This is not a love story.
Gambit does not turn for a final look when Wolverine drops him at the air field. He strides into the old trailer that passes for an office with no outward sign of the ache in his ass or the dull pain of the bite marks on his shoulders. He settles his bill as fast as he can, paying cash, and heads out to his plane.
He drops his bag behind the pilot’s seat and takes his time checking her over. Her name is Dorothy; he was drunk at the time and doesn’t remember why. Gambit and Dorothy take to the air forty-five minutes later, and he forgets about the old man, and thinks only of the job he has lined up in Kentucky.
Seven weeks later, Gambit walks into the smoking ruins of an old psychiatric hospital in western Pennsylvania. This is the middle of nowhere, and the old building – the rubble of the old building – is surrounded by forest. He’d estimated his arrival three hours ago. Not many places to land Dorothy around here, though.
He’s too late to get into the fight.
“Nice of you to show up.” Wolverine stomps toward him, kicking rocks and chunks of mortar out of his way. Some kind of computer cables and unrecognizable bits of machinery stick out among the dusty old stone blocks that used to be the walls here. He’s got bits of leaves in his hair.
“I ain’t your dog.” Gambit keeps it light, but his power starts to simmer into his eyes. “Where’s everybody else?”
“Interrogation. Containment. Liaising.” Wolverine grunts. “We got to dig some graves.”
And drag bodies from the ruins, it turns out. Gambit doesn’t ask any questions and does as told, despite his hatred of dead bodies. He doesn’t want the kids or Storm to have to do this.
They deposit three mangled men in deep holes back under the trees. The fourth man’s head lolls to the side from a broken neck, and Gambit has to step away for some clear air once the corpse has been tossed into the grave.
This clandestine burial is miserable work, and Gambit just wants out. He promises himself a good meal in a fine restaurant, a beautiful companion who demands nothing more than some clever words, and a rare bourbon in a large glass, as soon as he is free.
He turns back to finish the job, though. As much as Gambit keeps himself to himself, he’s still a man. He doesn’t duck responsibilities and he tries to be decent, as much as he can be given that he is a thief by profession. He gave his word to help, he believes that the dead should be honored, no matter who they were in life, and he does not want anyone to think less of him.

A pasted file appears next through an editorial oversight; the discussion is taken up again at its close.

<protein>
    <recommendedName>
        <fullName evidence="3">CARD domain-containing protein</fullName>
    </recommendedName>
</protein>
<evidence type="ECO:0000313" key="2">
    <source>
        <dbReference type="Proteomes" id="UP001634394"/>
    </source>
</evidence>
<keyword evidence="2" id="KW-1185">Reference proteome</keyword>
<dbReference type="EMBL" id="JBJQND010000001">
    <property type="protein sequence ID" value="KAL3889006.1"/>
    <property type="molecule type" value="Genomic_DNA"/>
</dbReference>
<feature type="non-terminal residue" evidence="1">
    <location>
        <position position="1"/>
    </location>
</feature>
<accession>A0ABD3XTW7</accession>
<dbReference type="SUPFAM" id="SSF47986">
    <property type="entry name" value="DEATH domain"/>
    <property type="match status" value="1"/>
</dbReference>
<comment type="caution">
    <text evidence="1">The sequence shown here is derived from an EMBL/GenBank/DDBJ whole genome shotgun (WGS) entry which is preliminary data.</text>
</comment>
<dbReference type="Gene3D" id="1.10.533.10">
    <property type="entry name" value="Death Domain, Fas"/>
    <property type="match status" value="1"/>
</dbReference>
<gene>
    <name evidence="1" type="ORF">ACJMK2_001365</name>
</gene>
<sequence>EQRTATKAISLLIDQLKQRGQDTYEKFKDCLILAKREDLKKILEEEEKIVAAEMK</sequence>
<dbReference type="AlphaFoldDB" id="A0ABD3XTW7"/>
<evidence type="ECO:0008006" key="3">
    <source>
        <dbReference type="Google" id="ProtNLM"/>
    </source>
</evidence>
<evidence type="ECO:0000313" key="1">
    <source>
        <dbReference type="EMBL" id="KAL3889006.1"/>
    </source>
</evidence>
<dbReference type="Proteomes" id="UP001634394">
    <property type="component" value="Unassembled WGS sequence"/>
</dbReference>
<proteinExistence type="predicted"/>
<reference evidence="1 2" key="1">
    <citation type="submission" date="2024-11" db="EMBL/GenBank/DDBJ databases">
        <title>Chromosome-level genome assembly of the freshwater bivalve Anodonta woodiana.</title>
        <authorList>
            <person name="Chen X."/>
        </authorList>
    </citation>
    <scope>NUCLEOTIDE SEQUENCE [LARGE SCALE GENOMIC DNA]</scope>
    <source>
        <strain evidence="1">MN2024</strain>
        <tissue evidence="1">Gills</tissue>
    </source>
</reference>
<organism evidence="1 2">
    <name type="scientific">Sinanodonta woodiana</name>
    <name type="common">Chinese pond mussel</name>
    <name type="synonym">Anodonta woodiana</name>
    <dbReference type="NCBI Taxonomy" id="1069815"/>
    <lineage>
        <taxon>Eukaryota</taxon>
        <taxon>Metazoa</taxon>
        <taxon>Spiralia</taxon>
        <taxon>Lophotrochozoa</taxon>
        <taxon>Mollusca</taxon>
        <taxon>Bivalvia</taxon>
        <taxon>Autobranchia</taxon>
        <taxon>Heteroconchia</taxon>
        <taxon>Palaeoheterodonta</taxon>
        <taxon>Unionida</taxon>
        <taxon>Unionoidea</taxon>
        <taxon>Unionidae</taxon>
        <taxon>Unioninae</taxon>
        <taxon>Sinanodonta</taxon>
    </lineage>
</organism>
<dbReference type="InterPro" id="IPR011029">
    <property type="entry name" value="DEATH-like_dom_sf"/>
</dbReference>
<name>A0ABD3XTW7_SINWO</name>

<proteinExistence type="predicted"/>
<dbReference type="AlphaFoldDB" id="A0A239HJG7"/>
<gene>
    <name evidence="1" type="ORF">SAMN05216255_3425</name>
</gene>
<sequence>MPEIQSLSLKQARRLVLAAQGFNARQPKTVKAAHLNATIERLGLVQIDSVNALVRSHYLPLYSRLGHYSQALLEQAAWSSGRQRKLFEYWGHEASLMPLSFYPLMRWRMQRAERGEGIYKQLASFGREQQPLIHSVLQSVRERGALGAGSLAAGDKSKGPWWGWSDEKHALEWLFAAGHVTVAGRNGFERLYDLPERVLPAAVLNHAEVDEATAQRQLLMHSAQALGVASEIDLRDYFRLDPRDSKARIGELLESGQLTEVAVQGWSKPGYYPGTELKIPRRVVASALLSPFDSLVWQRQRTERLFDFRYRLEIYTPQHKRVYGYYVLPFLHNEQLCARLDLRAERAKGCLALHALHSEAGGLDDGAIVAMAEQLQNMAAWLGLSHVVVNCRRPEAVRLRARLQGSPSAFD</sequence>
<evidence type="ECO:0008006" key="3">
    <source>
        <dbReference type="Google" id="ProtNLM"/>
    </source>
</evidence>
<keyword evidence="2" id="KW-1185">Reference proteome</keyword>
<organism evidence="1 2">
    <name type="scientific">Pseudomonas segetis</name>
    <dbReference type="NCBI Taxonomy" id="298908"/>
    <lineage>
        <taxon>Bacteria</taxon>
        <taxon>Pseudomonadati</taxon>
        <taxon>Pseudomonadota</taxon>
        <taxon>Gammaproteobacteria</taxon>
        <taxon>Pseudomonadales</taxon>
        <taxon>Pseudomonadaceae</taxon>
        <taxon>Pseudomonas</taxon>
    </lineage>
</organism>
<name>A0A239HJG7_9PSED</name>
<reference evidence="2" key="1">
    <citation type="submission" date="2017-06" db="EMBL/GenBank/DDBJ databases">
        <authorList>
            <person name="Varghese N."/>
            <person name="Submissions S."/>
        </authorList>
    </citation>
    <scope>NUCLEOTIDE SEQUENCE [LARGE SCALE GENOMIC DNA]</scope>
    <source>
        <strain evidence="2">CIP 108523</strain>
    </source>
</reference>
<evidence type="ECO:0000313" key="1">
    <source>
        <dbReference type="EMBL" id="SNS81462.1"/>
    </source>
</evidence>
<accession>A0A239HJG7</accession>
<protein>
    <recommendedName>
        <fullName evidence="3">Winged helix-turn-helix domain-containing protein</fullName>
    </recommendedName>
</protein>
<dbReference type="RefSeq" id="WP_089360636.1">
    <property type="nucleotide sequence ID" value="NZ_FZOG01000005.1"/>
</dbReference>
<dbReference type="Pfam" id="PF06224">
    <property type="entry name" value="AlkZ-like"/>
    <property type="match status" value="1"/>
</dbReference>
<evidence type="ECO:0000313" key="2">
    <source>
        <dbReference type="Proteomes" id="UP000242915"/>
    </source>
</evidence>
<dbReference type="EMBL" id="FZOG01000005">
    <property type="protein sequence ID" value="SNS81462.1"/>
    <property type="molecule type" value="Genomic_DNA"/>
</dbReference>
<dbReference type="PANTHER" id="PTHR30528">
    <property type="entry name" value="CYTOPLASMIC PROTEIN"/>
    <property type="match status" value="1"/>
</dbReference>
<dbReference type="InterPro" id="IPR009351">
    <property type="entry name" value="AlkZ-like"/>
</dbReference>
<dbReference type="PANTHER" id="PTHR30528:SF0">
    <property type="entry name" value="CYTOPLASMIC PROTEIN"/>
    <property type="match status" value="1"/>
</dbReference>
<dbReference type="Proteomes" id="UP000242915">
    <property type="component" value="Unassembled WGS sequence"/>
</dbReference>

Wolverine just grunts at him and jerks his chin at the other shovel when he steps back among the trees. Gambit takes it up and heaves dirt into a grave, a prayer for the dead on his lips, under his breath.
After a few lines, Wolverine joins in the prayer in a rough voice. Gambit knows he doesn’t believe, but he’s stood at a fair few gravesides in his long, long life, and he knows the rituals, if nothing else.
Gambit heads back to the jet for a couple bottles of water as Wolverine finishes filling the last grave. The jet is deserted, and Gambit is glad not to run into anyone else. He feels unsettled and he wonders what he’s doing here. He ain’t any kind of clean-up crew.
“We done?” Gambit slings a water bottle to Wolverine.
He takes it and drains it down. “Yeah.”
“You all need to get a priest on your team.” Gambit wipes a drip of water off his chin. He’s hot despite the cool autumn air and he feels gritty all over.
“Why should these assholes get words said over ‘em when them they killed got nothing?”
“Funerals ain’t for the dead,” Gambit says. “They’re for us left behind. So we don’t feel like animals.”
“We are animals.” Wolverine drags out the stub of a cigar. He sticks it in his mouth, realizes the cigar is too small to really smoke, and shoves it back in his pocket.
“Then why’d you pray over’em?”
“Why’re you always busting my balls? You just want to mock me and fuck?”
“Well, that would keep this trip from being a total loss.” Gambit grabs Wolverine’s shirt, quick like a thief, and pulls. He’s not strong enough to even rock Wolverine on his feet, not one handed, but the old man gets the idea and follows. Gambit takes them into the trees, away from dirt and dead bodies, and emerges into a little clearing bathed in sunlight.
Wolverine shoves him against a suitable tree and Gambit gets their pants down and cocks out. Wolverine pushes against him, and Gambit pushes back. They rut against each other. Gambit grabs Wolverine’s bare ass and guides him into the perfect angle.
The whole forest could burn down around them and Gambit would not care. He’s hot enough to set something on fire, Wolverine the same, and they’re soon coming, one after the other.
Gambit wishes he had something to drink. He sighs and pushes Wolverine off him. There’s a silk handkerchief in his pocket, he finds, and he wipes come off his belly. He wipes Wolverine down, too. Wolverine is quiet, gentled by the orgasm. Gambit feels like he could float away.
“Got to get back.” Wolverine adjusts his cock in worn soft boxers and pulls the uniform pants over his hips.
Gambit arranges himself in his boxer briefs and draws his trousers up. Settles his belt back in place. “You go first.”
“You coming back to the jet?”
“In a minute.”
Wolverine nods and turns away.
Gambit waits until Wolverine’s footfalls fade. He’s not ashamed of them, what they do together. Wolverine ain’t bothered either. But the people they know, they wouldn’t understand.
Him and Wolverine, they got their own thing: fucking, and fighting. All passion, all the time.
But it ain’t love, won’t ever be.
Gambit turns for the jet, to say hello and goodbye, and then he’ll get out of there.
He won’t be counting the days until he can see Wolverine again.
At least, not out loud.